The funny thing about that is, I am the same way.  I never listened.  I did everything the hard way and it sucked.  Life was hard and it didn’t have to be.  That’s one of the downsides to being strong-willed.  Do I have regrets?  Well, no.  I can’t, because then I wouldn’t be the person I am today.  I am a living testimony of what God can do with a strong-willed life. (can I get an AMEN?)

It’s wanting that testimony for our own kids wherein the problem lies.  The trials we go through is where our growth and character comes from. (Rom.:5:3-4) It’s usually when we are in the middle of a mess, that we cling to God the most.  We are real quick to realize our need for Him at those times, instead of the times when life is all peachy and we are feeling self fulfilled. So, I’ve prayed every day for my kids to walk with God.  I pray for them to have a love and desire for Him that exceeds all else in their lives.  Even when we are the cause of our mess, can we truly appreciate a Savior, if we never feel the need for one?  Can that come without trials?  I don’t know.  I really hope so.

I’m a big talker of faith, and I’ll be the first to share how God has worked things for good in my own life.  I do live in grateful awe every single day that I am forgiven.  It’s walking all of that out as a Mama where I trip sometimes.  It makes the Word so real for me, as God tells us His way, out of His love for us, we continually do things our own way anyway.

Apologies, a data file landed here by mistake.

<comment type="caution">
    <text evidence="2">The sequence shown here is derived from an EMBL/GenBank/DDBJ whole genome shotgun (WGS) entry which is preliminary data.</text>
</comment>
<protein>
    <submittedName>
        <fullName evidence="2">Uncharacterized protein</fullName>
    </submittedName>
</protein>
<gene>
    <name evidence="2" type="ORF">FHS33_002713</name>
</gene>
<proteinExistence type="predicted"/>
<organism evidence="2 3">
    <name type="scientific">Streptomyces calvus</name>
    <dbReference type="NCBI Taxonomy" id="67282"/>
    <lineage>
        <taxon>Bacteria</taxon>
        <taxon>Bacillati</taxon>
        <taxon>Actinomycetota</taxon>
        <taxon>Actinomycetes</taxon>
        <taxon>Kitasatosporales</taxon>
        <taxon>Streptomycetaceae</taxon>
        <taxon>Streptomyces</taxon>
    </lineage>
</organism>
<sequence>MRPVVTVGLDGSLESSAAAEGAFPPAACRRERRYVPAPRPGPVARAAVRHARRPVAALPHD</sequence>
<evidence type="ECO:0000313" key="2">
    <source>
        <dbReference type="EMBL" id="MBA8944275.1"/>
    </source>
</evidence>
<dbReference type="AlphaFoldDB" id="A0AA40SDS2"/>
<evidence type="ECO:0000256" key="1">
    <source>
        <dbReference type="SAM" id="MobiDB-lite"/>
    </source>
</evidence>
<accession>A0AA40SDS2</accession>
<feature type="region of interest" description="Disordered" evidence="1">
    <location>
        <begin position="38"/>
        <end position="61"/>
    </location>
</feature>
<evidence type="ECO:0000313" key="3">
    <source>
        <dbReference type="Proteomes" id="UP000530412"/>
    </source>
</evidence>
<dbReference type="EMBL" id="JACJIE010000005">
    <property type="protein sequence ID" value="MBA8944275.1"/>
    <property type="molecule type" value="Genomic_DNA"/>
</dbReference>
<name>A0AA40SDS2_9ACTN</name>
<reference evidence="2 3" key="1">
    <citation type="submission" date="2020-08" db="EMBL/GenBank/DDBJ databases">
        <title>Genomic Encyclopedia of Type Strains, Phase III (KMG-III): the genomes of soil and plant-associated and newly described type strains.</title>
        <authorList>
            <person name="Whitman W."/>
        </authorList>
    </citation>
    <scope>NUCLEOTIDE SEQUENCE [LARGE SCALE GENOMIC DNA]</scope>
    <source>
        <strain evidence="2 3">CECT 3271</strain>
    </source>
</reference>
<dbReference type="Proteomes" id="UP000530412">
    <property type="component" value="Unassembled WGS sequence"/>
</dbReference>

Letting go, and having faith in God over our kids lives is not the easiest thing to do.  I know He loves them even more than I can imange.  I hate that God has no grand-children, but then on the other hand, I wouldn’t want it any other way.

If you have any advice for this mom with 3 empty bedrooms…. Please share.

Guest Post – Parenting

Guest Post – Parenting

I have been crazy busy over the past couple of weeks.  Trying to keep a daily exercise program, baseball season for Nick, home-schooling, fulfilling my role as CFO for our company and just taking care of our home, as left sporadic times for writing.  I’ve got a few blogs in the works, and will be posting again soon.  Meanwhile, I do read several other blogs in my morning coffee time, and this one sounded like something I would write.  I always enjoy this blog, and today I thought it was something you would enjoy as well…

Here is a link to it on the Church & Culture site


Or you can read it here as well –

Home > Resources > Blog > The Under Protective Parent

Posted: Thursday, September 22, 2011

Last weekend, I launched a series of talks under the title “The Under Protective Parent.”

 The thesis was simple: there is much talk in our day about avoiding being “over protective,” but little to no talk on being “under protective.”
It’s a significant cultural question.